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Commercial Real Estate: Examination Considerations

Supervision News Flash
August 2023
Angle view upward of a modern building with a clear blue sky in the background

It is no secret that commercial real estate (CRE) has bubbled up to the top of most lists of key risks facing the banking industry. Rising interest rates and the lingering impact of a three-year pandemic have elevated the level of uncertainty with regards to property values and borrower debt service capacity.  Financial reporting evidence shows that many banks are pulling back from CRE lending, reducing refinancing opportunities. Also, the impact on different property types and geographic markets does not appear to be consistent, adding to the complexity.

Coming in September, Ask the Regulators will conduct a webinar on the latest guidance, SR Letter 23-5: Prudent Commercial Real Estate Loan Accommodations and Workouts, which was released in July 2023. This guidance updates previous guidance on Commercial Real Estate workouts, and also reinforces that financial institutions should work with creditworthy commercial borrowers who may be experiencing financial difficulties. With the new guidance in place, examiners remain focused on how institutions are monitoring and managing these risks. While not exhaustive, the following list provides your institution a good idea of the commercial real estate portion of the examination focus:

  • Repricing risk – Looking at maturity schedules, when will loans reprice with significantly higher rates? Can borrowers withstand the increase in payments? If not, what is the bank doing to mitigate the risk? Can the borrower “right-size” the loan?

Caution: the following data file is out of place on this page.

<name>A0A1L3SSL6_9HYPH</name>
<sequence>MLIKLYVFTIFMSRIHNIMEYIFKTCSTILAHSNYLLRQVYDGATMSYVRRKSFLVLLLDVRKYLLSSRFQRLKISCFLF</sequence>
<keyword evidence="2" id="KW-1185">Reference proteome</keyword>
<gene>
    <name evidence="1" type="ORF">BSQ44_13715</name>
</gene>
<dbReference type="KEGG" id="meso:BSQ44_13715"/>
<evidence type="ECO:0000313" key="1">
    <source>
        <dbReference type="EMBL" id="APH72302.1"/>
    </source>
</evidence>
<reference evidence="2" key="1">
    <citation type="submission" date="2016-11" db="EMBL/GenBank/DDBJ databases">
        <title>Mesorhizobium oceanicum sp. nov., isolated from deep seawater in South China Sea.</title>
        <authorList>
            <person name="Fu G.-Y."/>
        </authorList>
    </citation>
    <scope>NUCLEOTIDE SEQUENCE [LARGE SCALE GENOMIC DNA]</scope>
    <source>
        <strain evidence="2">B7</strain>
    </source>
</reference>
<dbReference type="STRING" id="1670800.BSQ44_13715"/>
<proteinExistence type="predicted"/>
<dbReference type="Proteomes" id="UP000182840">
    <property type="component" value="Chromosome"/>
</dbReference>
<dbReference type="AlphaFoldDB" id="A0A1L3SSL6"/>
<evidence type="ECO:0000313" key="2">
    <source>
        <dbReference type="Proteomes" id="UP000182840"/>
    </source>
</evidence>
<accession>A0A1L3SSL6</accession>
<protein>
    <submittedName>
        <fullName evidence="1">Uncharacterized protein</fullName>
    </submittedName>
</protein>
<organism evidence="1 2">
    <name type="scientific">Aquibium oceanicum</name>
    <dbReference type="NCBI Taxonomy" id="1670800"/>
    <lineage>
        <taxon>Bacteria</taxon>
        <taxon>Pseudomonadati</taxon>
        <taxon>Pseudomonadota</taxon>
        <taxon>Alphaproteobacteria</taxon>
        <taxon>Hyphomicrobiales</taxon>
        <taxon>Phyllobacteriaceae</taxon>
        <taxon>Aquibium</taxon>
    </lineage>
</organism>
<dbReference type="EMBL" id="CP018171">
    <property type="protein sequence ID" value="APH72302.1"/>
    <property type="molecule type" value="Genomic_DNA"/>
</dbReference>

• Lease terms and tenant behaviors – Does the bank know when leases mature for material tenants? This is especially critical for single-tenant properties.
  • Property classes – What is the breakdown of the bank’s portfolio? Class A property values appear to be holding up better than B and C properties.
  • Capitalization (Cap) rates – How closely is management monitoring cap rate trends? What is the impact on LTVs? Cap rates are rising more rapidly for certain property types — senior living is a good example.
  • Appraisal review – Is management applying an appropriate level of scrutiny to key appraisal data, such as net operating income and capitalization rates?
  • Stress testing and risk to capital – Depth and sophistication of scenario analysis should be commensurate with risk. How do stress testing results feed into capital and strategic planning activities?

Institutions that successfully navigate these choppy waters will be those that effectively gather and digest data from external sources, such as real estate data firms, communication with their borrowers and their own market knowledge. How well the information is synthesized coupled with agile strategic decision-making will be paramount.

Additional supervisory regulatory letters regarding commercial real estate include SR Letter 07-1: Interagency Guidance on Concentrations in Commercial Real Estate, and SR Letter 15-17: Interagency Statement on Prudent Risk Management for Commercial Real Estate Lending. If you have a question related to commercial real estate or your upcoming examination, please reach out to your supervisory relationship team or contact us.